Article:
FPGA Security Technical Specifications

Multiple entry points across the Intel® FPGA portfolio for data security give network builders the flexibility to find the right balance of performance, power, and features.

Intel® Agilex™ FPGA Series

F-Series

Flexible range of applications

I-Series

Bandwidth-intensive apps

M-Series

Compute-intensive apps

Up to 58 Gbps transceivers Up to 116 Gbps transceivers Up to 116 Gbps transceivers
PCIe Gen 4 PCIe Gen 5 PCIe Gen 5
DDR4 SDRAM DDR4 SDRAM DDR5 and Intel® Optane™ persistent memory
(Optional) Quad-core Arm Cortex-A53 SoC Quad-core Arm Cortex-A53 SoC Quad-core Arm Cortex-A53 SoC
  Compute Express Link (CXL) to Intel® Xeon® Scalable processors Compute Express Link (CXL) to Intel® Xeon® Scalable processor
    High-Bandwidth Memory

Intel® Stratix® 10 FPGA Series

GX Series

High-throughput systems

SX Series

Embedded performance and power efficiency

TX Series

5G communications, cloud computing, NFV

DX Series

Bandwidth-intensive, custom servers for CSPs

NX Series

Optimized for AI applications

28 Gbps NRZ transceivers 28 Gbps NRZ transceivers 28 Gbps NRZ transceivers or 58 Gbps PAM-4 transceivers 58 Gbps PAM-4 transceivers 58 Gbps PAM-4 transceivers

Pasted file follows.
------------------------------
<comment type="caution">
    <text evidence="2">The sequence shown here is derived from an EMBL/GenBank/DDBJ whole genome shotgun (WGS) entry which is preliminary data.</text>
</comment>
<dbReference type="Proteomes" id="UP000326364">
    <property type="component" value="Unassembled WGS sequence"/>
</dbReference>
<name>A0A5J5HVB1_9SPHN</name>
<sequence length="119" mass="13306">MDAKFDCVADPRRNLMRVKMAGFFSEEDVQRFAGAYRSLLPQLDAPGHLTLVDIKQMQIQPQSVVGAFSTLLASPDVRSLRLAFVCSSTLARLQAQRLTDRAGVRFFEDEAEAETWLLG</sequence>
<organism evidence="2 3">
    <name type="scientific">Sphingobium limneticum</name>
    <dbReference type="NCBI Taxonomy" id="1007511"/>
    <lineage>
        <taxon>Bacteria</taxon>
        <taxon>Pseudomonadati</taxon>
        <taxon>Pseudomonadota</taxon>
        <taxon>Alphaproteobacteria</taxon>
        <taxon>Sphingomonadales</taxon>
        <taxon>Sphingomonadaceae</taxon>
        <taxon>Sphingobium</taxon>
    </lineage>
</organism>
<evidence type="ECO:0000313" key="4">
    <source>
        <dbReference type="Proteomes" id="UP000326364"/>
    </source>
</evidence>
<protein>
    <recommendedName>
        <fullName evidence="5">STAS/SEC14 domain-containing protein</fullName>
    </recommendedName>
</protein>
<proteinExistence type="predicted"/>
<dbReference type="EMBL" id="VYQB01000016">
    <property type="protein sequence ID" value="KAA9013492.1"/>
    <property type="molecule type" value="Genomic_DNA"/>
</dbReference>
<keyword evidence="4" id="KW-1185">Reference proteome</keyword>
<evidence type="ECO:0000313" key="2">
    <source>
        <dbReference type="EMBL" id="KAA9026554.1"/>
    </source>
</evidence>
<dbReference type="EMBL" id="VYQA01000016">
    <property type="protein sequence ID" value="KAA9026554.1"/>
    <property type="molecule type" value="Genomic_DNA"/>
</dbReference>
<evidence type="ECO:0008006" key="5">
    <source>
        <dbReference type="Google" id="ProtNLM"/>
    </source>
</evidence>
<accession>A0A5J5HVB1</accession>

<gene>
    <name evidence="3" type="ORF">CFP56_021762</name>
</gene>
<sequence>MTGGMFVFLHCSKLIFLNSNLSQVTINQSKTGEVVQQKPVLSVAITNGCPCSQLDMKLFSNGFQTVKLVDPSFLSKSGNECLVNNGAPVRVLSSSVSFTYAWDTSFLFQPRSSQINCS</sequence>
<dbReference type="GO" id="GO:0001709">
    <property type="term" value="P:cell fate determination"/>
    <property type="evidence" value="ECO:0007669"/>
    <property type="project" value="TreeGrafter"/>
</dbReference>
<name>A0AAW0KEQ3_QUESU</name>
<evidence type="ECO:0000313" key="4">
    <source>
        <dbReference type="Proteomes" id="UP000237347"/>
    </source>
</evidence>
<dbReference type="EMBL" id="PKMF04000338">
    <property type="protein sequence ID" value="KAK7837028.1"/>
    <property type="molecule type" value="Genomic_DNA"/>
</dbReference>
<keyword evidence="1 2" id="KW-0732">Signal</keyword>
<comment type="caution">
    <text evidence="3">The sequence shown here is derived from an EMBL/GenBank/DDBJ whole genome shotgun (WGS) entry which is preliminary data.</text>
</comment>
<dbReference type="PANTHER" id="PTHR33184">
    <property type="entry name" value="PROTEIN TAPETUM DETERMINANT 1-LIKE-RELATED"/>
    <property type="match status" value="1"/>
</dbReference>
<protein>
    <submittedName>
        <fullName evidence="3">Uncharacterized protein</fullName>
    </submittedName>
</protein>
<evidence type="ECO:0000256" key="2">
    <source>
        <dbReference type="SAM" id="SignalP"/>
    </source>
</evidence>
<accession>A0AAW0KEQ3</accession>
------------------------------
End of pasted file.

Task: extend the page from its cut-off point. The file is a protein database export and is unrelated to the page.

PCIe Gen 3 PCIe Gen 3 PCIe Gen 3 PCIe Gen 4 PCIe Gen 3
  Quad-core Arm Cortex-A53 Quad-core Arm Cortex-A53 Quad-core Arm Cortex-A53 Quad-core Arm Cortex-A53
      Up to 512 Gbps HBM2 DRAM SIP Up to 512 Gbps HBM2 DRAM SIP
    Dual mode modulation for backwards compatibility Intel® Ultra Path Interconnect (Intel® UPI) for direct connection to Intel® Xeon® Scalable processors AI Tensor Block with up to 143 INT8 TOPS at ~1 TOPS/W

Field programmable gate arrays (FPGAs) are integrated circuits with logic that can be programmed or changed before or after deployment. FPGAs are often used to offload key workloads from other processors, like the CPU, to improve overall system performance. Multiple FPGAs can be deployed in a configuration, allowing for greater parallelization of workloads. In the context of data security, Intel® FPGAs also offer dedicated hardware blocks for data encryption, to help improve the performance and security of network traffic.

FPGAs can help harden a network from malware and other attacks by accelerating data encryption and making it more efficient. There are no specific threats that FPGAs are designed to defend against. However, Intel® FPGAs also offer embedded security and manageability features, like Secure Device Manager, that help prevent the FPGA from being compromised.

Telcos, CSPs, enterprise data centers, and virtually any business with a network can benefit from FPGA data security. FPGAs can be used to help secure data the moment it enters the network perimeter through remote waystations, Ethernet pipelines, VPN endpoints, or other channels. In many cases, it pays to encrypt data at every node in the fabric, and not just at the perimeter, to help defend against internal vectors of attack.